UPDATE 2-Norway's Hammerfest LNG plant fire repairs could take a year -Equinor

* Fire shut plant on Sept. 28

* Plant was supposed to reopen Jan. 1

* Will now reopen in Oct. 2021 (Adds detail, background, bullet points)

OSLO, Oct 26 (Reuters) - Equinor’s Melkoeya liquefied natural gas (LNG) plant in Norway could remain closed until October 2021 as extensive repairs are carried out following a fire last month, the company said on Monday.

The plant, also known as Hammerfest LNG, had previously been scheduled to reopen on Jan. 1.

The fire on Sept. 28 in one of the plant’s electricity-generating turbines was extinguished after about six hours, Norway’s Petroleum Safety Authority said at the time.

“In addition to damage caused by the fire on the air intake on one of the plant’s five power turbines, large amounts of sea water from the extinguishing have damaged other auxiliary systems such as electrical equipment and cables in the plant,” Equinor said in a statement.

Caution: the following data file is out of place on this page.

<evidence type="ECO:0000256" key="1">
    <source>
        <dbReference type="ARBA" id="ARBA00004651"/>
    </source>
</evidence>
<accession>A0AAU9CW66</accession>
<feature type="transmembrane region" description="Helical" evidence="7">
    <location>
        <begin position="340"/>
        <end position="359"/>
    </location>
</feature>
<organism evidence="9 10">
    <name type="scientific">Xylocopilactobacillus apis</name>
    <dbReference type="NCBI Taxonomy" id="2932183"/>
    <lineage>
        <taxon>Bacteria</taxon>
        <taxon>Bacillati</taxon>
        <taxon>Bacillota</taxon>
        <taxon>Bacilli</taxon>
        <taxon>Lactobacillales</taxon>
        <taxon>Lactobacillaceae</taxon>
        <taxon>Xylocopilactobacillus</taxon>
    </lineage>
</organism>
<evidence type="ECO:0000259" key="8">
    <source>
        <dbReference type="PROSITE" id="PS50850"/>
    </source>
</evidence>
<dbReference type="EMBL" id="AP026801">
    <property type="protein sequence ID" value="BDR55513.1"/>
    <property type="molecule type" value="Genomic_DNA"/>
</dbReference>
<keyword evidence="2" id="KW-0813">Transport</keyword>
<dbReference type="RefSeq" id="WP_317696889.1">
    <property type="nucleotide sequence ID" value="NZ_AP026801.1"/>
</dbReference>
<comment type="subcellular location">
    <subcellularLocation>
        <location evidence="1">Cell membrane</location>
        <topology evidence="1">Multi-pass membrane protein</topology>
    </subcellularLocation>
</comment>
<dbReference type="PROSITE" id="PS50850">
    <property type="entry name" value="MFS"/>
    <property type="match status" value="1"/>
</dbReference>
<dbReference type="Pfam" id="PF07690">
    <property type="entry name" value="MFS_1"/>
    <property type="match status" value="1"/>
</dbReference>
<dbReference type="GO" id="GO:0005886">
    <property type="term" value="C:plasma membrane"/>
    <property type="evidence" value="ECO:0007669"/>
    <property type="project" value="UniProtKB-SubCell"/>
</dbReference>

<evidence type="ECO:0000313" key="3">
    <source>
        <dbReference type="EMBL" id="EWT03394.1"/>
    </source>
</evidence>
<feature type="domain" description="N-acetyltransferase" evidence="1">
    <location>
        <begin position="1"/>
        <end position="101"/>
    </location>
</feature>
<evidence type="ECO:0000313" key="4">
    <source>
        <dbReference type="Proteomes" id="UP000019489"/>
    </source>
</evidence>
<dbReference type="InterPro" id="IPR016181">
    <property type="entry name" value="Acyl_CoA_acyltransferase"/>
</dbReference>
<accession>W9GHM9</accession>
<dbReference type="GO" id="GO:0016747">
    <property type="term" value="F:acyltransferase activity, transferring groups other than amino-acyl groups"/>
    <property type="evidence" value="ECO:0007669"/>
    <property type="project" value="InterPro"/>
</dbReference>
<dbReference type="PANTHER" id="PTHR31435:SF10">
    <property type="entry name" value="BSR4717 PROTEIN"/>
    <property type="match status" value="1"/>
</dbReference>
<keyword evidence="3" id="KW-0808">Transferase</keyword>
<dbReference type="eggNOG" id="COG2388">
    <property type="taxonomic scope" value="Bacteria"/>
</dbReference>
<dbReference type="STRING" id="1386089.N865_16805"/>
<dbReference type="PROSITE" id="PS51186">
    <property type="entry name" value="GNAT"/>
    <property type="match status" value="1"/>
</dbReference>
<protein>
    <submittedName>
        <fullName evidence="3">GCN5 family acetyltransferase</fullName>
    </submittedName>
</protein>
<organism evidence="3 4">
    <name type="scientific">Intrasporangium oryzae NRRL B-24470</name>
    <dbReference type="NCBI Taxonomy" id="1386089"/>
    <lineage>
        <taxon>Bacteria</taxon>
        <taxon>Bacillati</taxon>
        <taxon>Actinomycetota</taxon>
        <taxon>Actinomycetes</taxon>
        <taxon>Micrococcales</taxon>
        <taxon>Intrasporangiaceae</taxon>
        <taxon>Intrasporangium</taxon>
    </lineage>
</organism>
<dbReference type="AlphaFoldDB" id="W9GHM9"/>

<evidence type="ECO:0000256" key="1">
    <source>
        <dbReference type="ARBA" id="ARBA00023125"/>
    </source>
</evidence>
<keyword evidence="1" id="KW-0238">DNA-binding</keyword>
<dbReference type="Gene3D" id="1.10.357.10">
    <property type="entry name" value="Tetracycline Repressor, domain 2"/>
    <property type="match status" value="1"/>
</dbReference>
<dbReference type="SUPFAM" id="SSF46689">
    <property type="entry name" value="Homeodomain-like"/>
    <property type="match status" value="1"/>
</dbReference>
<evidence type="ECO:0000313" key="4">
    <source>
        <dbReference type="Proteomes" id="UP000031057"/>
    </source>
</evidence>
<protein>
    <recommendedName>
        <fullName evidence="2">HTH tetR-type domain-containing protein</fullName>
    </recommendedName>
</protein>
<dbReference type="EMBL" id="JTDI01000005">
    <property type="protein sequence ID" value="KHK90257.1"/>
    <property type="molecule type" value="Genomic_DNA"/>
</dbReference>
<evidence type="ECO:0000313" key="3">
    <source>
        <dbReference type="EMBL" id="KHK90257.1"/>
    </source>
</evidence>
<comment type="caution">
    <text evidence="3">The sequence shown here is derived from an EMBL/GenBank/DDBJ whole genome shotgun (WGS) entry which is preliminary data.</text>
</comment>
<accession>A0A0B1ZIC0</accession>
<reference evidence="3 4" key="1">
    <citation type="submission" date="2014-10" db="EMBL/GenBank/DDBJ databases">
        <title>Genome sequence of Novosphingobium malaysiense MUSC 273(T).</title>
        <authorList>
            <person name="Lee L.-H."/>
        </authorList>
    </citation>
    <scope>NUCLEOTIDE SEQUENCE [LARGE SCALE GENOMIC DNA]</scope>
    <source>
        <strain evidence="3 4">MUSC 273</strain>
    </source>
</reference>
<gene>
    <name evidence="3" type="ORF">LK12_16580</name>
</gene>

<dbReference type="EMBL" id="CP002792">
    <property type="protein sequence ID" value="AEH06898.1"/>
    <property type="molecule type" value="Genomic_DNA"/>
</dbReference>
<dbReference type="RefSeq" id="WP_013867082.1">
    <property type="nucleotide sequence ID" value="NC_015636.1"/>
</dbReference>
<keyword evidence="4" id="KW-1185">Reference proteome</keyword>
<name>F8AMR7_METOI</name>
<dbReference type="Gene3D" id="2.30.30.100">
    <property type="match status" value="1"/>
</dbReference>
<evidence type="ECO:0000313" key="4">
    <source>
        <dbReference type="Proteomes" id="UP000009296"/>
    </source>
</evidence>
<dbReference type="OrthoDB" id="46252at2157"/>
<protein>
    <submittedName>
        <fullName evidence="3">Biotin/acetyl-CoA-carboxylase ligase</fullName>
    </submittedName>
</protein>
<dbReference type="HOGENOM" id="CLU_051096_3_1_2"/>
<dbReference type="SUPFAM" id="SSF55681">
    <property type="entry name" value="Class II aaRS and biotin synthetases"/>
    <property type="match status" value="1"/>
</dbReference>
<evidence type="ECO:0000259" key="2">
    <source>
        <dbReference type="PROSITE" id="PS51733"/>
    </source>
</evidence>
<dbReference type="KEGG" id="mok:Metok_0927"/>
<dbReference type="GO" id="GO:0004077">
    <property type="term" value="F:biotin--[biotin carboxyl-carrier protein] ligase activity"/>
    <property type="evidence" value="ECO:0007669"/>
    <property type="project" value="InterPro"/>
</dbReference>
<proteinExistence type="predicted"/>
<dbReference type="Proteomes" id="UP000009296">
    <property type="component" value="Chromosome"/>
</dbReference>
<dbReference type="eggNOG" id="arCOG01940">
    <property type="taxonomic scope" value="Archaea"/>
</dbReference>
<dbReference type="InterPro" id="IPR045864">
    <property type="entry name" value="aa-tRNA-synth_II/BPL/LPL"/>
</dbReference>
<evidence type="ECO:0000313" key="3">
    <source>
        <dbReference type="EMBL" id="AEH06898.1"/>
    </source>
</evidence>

“It is the scope of work of these consequential damages that are considered the most extensive and the duration of the shutdown will depend on the delivery time of necessary equipment,” Equinor said.

Progress will also be affected by restrictions related to the pandemic, the company added.

Norwegian police and the country’s Petroleum Safety Authority are both investigating the fire, with Equinor also conducting its own study.

Europe’s only large-scale LNG plant is located outside the Arctic town of Hammerfest and can process 18 million cubic metres (mcm) of gas per day. The gas is piped in from the offshore Snoehvit field some 160 km (100 miles) away in the Barents Sea.

After cooling the gas until it turns to liquid, it is shipped in tankers to energy markets in Europe and Asia.

Unlike other Norwegian gas fields, which export their hydrocarbons to Europe via pipelines, Snoehvit is only linked to the LNG plant and thus unable to produce while the plant is offline.

Snoehvit is owned by Equinor, Total, Neptune Energy, Wintershall Dea and Norwegian state-owned firm Petoro. (Editing by Gwladys Fouche and Jason Neely)


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